My original version had a dozen ingredients. Look at how I shortened it! Still, the results are identical! An interesting note on the popularity of these cookies… A few years ago, [around 1980], I received a letter from Dr. Joyce Brothers, in which this was the only recipe she requested. I sent her the longer, from-scratch version. I hope she has a chance to try this version. One thing I noted about the original cookie is that it has a “sugary” consistency to it. It’s almost like a confection. When Amos, himself, was interviewed in Family Circle magazine a few years ago, he offered them the recipe for making his kind of cookie at home. I tried that recipe 3 times and it was NOT one bit like his famous cookies. To be like his product, the cookie must be firm, a little crisp, but not dry, and have a definite brown-sugar-flavor and crunchy-texture to it. You can add chopped raisins to the finished batter and you can double the chocolate chips – but do be sure, if you are imitating the original product, that you include some pecan halves, as well as chopped pecans, for these really “make” the cookie!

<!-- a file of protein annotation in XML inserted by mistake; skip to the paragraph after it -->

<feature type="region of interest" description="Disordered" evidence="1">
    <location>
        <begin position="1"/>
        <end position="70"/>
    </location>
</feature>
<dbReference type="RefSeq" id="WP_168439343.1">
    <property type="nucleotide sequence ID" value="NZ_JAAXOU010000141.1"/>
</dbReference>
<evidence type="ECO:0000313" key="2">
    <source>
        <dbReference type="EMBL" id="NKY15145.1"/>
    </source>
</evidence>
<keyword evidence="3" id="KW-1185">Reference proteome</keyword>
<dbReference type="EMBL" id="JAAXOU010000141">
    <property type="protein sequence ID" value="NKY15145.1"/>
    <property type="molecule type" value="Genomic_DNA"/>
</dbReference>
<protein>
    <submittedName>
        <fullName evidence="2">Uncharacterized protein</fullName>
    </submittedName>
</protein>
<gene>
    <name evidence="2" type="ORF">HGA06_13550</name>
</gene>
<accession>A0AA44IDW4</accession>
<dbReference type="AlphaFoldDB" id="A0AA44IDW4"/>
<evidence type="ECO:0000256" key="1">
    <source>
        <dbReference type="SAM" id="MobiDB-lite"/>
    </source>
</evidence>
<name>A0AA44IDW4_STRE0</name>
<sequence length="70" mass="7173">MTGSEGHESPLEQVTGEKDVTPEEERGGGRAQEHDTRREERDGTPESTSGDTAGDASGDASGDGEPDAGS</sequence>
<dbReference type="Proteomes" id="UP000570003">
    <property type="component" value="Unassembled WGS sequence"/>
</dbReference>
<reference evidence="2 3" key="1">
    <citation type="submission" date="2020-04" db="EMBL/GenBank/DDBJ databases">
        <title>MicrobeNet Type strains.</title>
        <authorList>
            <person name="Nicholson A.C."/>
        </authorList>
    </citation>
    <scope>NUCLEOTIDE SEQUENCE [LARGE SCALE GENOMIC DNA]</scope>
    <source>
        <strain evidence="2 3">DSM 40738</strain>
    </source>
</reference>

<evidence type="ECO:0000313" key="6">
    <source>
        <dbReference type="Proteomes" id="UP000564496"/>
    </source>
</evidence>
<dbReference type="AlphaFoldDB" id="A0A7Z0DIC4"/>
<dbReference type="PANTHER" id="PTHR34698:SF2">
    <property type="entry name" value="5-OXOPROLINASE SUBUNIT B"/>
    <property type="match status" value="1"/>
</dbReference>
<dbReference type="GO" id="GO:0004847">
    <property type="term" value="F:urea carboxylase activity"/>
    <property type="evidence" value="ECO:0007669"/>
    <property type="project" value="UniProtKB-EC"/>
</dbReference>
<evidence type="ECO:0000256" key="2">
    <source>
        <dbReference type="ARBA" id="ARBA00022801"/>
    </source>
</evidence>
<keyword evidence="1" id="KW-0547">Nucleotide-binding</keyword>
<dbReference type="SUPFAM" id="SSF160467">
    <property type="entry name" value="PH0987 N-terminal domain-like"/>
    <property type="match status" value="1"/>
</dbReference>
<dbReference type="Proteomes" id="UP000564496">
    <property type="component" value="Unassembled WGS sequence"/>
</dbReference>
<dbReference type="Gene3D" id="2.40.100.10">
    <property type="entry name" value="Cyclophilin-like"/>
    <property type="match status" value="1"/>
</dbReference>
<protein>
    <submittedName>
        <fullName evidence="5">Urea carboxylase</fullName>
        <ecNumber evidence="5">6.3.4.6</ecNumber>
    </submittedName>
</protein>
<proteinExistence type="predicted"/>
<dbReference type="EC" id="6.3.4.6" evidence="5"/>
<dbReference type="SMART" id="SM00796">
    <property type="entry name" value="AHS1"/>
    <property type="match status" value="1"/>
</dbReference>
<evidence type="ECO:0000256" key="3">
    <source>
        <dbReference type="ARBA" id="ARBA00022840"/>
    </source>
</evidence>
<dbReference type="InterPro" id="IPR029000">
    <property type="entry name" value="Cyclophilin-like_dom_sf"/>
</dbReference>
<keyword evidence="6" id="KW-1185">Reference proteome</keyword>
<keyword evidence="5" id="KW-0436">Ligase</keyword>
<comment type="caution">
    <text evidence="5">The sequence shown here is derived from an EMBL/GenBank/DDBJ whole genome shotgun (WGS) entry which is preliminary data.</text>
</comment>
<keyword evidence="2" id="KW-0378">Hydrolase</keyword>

18-ounce box yellow cake mix

2 boxes (3 ¾ ounces each) butterscotch pudding powder (NOT instant)

1 ¼ cups mayonnaise

12-ounce package semi-sweet chocolate chips

4-ounce package each: walnut chips and pecan halves